Saturday Jan 23 2010
Remi Barry’s hoops odyssey
By: Eric J. Gourley Journal Sports Writer
Senior took a circuitous route to Del Oro, but will he play for the Eagles?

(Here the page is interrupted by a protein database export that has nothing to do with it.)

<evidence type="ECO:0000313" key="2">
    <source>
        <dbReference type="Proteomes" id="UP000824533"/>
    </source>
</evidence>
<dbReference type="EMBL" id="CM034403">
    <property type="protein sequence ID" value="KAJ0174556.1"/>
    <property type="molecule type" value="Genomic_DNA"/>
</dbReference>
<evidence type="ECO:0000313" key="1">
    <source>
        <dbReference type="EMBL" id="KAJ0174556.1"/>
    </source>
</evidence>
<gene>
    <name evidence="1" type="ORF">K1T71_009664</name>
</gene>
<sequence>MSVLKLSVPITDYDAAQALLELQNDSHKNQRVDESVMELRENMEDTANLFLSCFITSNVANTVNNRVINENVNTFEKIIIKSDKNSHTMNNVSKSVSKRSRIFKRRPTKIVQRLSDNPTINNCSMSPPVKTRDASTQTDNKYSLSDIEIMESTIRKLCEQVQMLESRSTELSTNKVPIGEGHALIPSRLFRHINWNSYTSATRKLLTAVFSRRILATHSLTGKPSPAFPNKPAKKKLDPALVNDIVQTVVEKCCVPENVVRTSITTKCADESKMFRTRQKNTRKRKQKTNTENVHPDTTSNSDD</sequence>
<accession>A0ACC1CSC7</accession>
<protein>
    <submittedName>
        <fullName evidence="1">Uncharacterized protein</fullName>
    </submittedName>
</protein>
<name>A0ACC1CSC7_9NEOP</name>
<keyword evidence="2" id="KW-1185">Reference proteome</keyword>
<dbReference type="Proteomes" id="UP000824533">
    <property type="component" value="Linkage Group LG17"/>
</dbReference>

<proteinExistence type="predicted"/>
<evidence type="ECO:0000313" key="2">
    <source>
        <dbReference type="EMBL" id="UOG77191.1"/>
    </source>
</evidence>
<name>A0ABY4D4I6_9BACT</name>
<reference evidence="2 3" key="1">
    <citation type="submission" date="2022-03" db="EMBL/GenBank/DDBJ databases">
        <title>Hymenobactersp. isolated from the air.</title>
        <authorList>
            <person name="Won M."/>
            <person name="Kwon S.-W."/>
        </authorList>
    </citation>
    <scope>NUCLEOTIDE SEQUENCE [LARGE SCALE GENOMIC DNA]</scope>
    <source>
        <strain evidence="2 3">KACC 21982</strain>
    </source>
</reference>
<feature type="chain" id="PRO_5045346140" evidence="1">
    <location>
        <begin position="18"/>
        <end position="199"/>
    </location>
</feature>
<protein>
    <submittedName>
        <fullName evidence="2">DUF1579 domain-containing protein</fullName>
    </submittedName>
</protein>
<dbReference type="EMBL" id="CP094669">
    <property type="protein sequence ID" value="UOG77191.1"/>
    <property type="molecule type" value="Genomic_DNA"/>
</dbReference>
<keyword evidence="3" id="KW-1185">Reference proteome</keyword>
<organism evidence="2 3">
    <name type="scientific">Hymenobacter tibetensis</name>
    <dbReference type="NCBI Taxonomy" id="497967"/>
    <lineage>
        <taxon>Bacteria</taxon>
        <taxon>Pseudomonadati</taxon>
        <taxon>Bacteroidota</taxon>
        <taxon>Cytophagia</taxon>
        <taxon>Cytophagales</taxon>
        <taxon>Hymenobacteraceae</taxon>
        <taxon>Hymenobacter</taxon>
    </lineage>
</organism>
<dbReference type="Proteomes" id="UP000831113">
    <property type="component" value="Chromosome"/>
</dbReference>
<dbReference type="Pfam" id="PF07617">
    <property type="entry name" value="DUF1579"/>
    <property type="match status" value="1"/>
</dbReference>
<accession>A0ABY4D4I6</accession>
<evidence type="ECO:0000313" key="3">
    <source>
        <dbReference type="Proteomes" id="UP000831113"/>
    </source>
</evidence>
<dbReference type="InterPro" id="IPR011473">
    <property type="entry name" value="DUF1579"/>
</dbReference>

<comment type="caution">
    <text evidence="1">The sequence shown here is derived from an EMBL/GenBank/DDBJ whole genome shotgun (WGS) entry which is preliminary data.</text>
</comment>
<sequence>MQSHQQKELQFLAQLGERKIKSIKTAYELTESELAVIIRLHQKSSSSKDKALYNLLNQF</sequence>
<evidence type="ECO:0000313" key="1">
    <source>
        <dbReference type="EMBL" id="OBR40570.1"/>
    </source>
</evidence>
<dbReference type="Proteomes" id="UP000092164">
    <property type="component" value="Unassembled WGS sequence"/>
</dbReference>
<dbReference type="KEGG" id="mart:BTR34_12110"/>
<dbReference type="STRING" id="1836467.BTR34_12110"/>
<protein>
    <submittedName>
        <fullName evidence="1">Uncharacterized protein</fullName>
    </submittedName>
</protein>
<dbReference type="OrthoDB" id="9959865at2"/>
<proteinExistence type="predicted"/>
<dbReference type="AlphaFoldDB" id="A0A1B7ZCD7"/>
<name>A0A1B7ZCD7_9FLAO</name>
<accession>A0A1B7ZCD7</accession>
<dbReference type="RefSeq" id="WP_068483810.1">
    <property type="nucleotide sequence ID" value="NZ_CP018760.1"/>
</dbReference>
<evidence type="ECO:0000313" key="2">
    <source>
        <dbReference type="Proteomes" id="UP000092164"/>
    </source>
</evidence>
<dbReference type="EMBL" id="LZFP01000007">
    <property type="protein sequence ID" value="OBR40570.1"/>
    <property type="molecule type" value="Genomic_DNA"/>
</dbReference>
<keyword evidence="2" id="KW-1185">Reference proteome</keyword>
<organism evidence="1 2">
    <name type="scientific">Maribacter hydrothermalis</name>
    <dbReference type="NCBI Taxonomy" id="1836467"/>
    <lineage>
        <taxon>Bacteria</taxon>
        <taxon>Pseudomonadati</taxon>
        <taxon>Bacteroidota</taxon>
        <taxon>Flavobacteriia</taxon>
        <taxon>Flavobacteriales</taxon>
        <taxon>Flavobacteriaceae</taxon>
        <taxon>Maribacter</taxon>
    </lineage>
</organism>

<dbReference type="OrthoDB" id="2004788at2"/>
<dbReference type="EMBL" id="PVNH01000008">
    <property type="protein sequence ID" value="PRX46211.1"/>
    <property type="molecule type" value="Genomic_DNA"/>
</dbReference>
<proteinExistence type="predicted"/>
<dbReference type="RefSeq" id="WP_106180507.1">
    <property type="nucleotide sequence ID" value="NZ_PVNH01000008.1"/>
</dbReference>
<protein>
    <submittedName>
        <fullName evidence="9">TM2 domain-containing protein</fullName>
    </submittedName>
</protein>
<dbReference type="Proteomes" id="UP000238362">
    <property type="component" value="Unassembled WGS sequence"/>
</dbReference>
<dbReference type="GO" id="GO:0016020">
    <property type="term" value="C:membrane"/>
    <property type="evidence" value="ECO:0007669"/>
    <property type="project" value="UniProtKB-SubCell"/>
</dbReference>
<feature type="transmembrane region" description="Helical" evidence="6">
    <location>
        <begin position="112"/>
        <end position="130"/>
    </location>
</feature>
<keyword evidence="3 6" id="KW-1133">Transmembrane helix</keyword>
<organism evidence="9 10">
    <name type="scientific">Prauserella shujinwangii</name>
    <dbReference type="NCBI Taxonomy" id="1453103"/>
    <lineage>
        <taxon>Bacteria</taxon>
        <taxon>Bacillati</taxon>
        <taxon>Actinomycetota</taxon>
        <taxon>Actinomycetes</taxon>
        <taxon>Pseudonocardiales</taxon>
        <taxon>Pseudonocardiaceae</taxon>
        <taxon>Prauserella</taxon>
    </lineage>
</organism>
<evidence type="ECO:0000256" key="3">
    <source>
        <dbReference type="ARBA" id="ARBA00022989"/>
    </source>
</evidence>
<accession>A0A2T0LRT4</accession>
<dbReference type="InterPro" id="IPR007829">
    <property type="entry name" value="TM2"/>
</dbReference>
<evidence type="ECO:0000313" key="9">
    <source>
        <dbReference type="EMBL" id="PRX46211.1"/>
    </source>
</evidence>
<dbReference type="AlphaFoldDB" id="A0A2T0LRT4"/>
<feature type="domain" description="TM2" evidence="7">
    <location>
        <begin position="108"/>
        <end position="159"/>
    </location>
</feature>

LOOMIS — Remi Barry’s route to the Gold Country wasn’t exactly direct. His is a basketball odyssey that has stretched from France to Florida to France to California to the uncertainty of a pending administrative decision regarding his ability to play the game he loves. The 6-foot-7 Barry nearly averaged a double-double in the shadows of two first-team all-state standouts last winter at American Heritage, Florida’s largest private school. The 40-acre campus boasts a 12,000-square-foot gym and 2,000-square-foot weightlifting and conditioning center. “It was a good school for basketball, one of the best in Florida,” Barry said. Former Heritage guard Kenny Boynton, Broward County’s first McDonald’s All-American, is now averaging 15 points as a freshman at University of Florida. Point guard Ray Taylor has scored in double figures in all but one game for Florida Atlantic University this season. “Remi played on a really talented team last year,” said Heritage head coach Danny Herz, who is in his fifth year at the helm. “The talent was there. We played a terrifically challenging schedule. Remi got through the year and it was nothing but positive.” Barry’s on-court smiles were a façade to hide his social suffering. While his supporting role on the hardwood was less than desirable, his living situation had turned unbearable. “The guy I was staying with was a racist,” said Barry, whose father, Alimou, is black and mother, Sylvie, is white. “I’m not used to that. It was almost like everyday. The guy was black, and I used to bring some white friends over. He said I could not bring them over, which is really mean to me because I’m mixed.” The man often joked about Barry’s light skin color. He told Barry he “shouldn’t hang around with any white girls because they are ‘crazy’ and I would end up having babies or they would press criminal charges against me.” Barry didn’t celebrate Christmas. He was alone on New Year’s Eve, the same way he spent so many other nights in Florida. “He would just leave for like a week without giving money or any kind of food, so I had to call my friends and ask them to bring me food,” Barry said. “I was really sad.” After the school year Barry returned to his native France, almost 30 pounds lighter than when he had left home. He had no intention of ever crossing the Atlantic Ocean again. “I didn’t like this country anymore,” Barry said. “I had been here on vacation, and I really loved this country. After this experience I was just very disappointed.” To finish his junior academic year, Barry had masked his despair when his mother and sister visited him for a week in Florida. But he confessed about the poor treatment and intolerant environment when he returned home. Barry was prepared to settle for a career in club basketball in France, but it would come at the expense of his education. He had lived with his parents in Villepinte, a suburb of Paris, until he joined the Élan Sportif Chalonnais club shortly before his 16th birthday. Barry moved more than 200 miles away to live in the team dormitory in Chalon-sur-Saône, where he attended the local public school. The team eventually advanced to the national championship. “I did really good the whole season,” said Barry, who didn’t touch a basketball until age 12. “They asked me to play for the older national team. My mom didn’t really want me to, because I would have had to stop going to school. That was a big deal for her. She really wanted me to play and get a good education, too.” Barry’s mentor and trainer, Mamadou, had helped him locate Heritage and the living arrangement. “He was really sorry because he kind of felt like it was his fault,” Barry said. “He told me he was going to find me a good family.” Mamadou spoke frequently with Keith Moss, who was an assistant coach at St. Mary’s. They connected eight years ago through Tariq Abdul-Wahad, who became the NBA’s first French player when he was drafted by the Sacramento Kings in 1997. “We talked pretty often so I knew Remi was in Florida,” Moss said. “Those initial conversations weren’t, ‘The kid needs to leave,’ it was just, ‘Man, I can’t believe how bad this situation is for him.’ June is when I first got a call that it would be a possibility of him leaving. The kid was just miserable.” Moss, who lives in Roseville with his wife and three children, commuted regularly to Moraga. The family planned to move closer to St. Mary’s before the school year, but decided it wouldn’t be worth taking a loss on the sale of their home. “That meant no more St. Mary’s for me,” Moss said. He resigned in late August, a few days before he picked Barry up at the Sacramento International Airport. Moss drove Barry to the Loomis home of Chris and Lori Hendricks on Aug. 30, three days after Barry’s 18th birthday. Moss’ oldest son, Brandon, is the same age as Aaron Hendricks, a star guard at Del Oro, and the families met in the local basketball community. Moss also knew Barry would find acceptance in the Hendricks household, which is interracial. Barry enrolled at Del Oro two days after arriving in Loomis and had his first contact with head basketball coach Geoff Broyles two days later. “The kid had no idea where he was coming over to go to school,” Moss said. “He was just trusting Mamadou to trust me to put him in a better situation than he was in before.” According to Barry, he, Broyles, athletic director Monte White and principal Dan Gayaldo “filled out and signed all the required CIF forms stating that nobody from Del Oro recruited me, directly or indirectly.” The forms were forwarded to Florida, where Heritage officials signed they had no knowledge that Barry had been recruited to move to Loomis. Barry was originally ruled ineligible to play by the Sac-Joaquin Section. “They said I didn’t suffer a hardship and that it was not a good transfer,” Barry said. According to Barry, section commissioner Pete Saco’s decision described communications between Moss and the principal of Walnut Creek’s Las Lomas High about the possibility of Barry attending school there, as well as similar emails between Moss and Roseville High coach Greg Granucci. According to Barry, Saco’s decision stated that his move to Loomis “was for improper reasons” due to the coach’s St. Mary’s connection. “It doesn’t make any sense to me,” Moss said. “I had never had a conversation with the kid regarding St. Mary’s. He wasn’t promised a scholarship, he wasn’t promised anything. The bad thing is nobody has ever spoken to me. Nobody from the CIF, nobody. Nobody’s ever spoken to me to get the dates. I had already resigned a few days before picking up Remi. My letter of resignation was already in. There was nothing illegal or wrong about it.” While still planning a move closer to the Bay Area, Moss had looked into Las Lomas for his son, who played summer ball in Walnut Creek in June. Mamadou called Moss regarding Barry around that time. “I had read a document saying I was shopping my kids and Remi around to at least one school,” said Moss, who vehemently denies those allegations. “The only thing I did was plan on moving my family down all the way until early part of August. “I was trying to help the kid out and it could have potentially been helpful for St. Mary’s,” Moss added. “Once I resigned, I don’t care where the kid goes to school. All of my contacts with everybody were after I resigned from St. Mary’s.” Moss also said Granucci initiated contact, and two emails were exchanged. “It was as easy as that,” Moss said. “I’ve never spoken to the guy before. I responded back that I don’t care what high school the kid goes to.” When the Sac-Joaquin Section ruled Barry ineligible, the Hendricks family hired an attorney and filed an appeal with the California Interscholastic Federation, making their case before a three-member panel at a Jan. 7 hearing that lasted several hours. “They were really nice to me,” Barry said. “They said they’re glad I found a better family and a better place here.” Section policy is not to comment when a decision is appealed to the CIF, said Will DeBoard, Sac-Joaquin communications director. According to a CIF handbook, “a copy of the written decision of the Appeals Panel, signed by an Appeals Panel member or Chair, will be mailed within 15 business days after the hearing.” The decision is carefully evaluated during that period, said Bob Wallace, State CIF Appeals Coordinator. “It goes to legal counsel for review for language, whether it’s an affirmative or negative decision,” Wallace said. The decision is then delivered to Wallace, who sends it to the appealing family. “Sometimes it takes the full three weeks,” Wallace said. “Sometimes it gets out sooner than that.” Barry may have one more nervous week of checking the mailbox. The Hendricks family expects to receive the decision by Friday. “It’s getting really hard,” Barry said. “I’ve been preparing for my first game since September. I thought it would only take a month for them to think about it and then let me play. It’s really hard to watch my teammates playing and I can’t help them.” Senior forward Jon Root finds it just as difficult to watch Barry cheer from the bench every night. “I just couldn’t imagine going through what he’s gone through, with how much he loves basketball and how great he is, just to sit on the bench every week, especially doing that with the attitude he has,” Root said. Del Oro has seven Sierra Foothill League games left on its schedule. The Sac-Joaquin Section playoffs start Feb. 24. “I think because he’s such a great player at first we were just kind of worrying about when is this guy going to get on the floor and help us out, but we’ve gotten to the point where we’re not going to worry about it,” Root said. “If he gets on the floor he’s going to be a great addition. He’s a great guy and a great teammate, but it’s getting really late. Hopefully he’ll get out there around the end of league or playoffs. He’s just had a good attitude the whole time, day in and day out, and I really respect that. It’s hard to go through all that.” During his season in Florida, Barry helped Heritage to a second-place finish at the Great Florida Shootout, an annual showcase of 16 of the state’s top teams. Shortly thereafter, ESPN ranked him the 28th overall prospect in the nation for the class of 2010. Barry may have already lost some college looks this winter, but he’s still drawn interest from Fresno State, Gonzaga, USC and North Carolina State, among others. Coaches from Stanford, UC Berkeley, UC Davis, Nevada, Pacific, St. Mary’s and San Francisco also visited Del Oro to watch Barry practice during the fall. Even if Barry’s appeal is unsuccessful and he’s unable to play in a Del Oro uniform, he’s escaped the intolerance that almost made him give up on his education. “This is so much better,” he said. “This is a great family. The kids are great to me. Everybody’s good to me. I love my school so much better. I love Loomis.”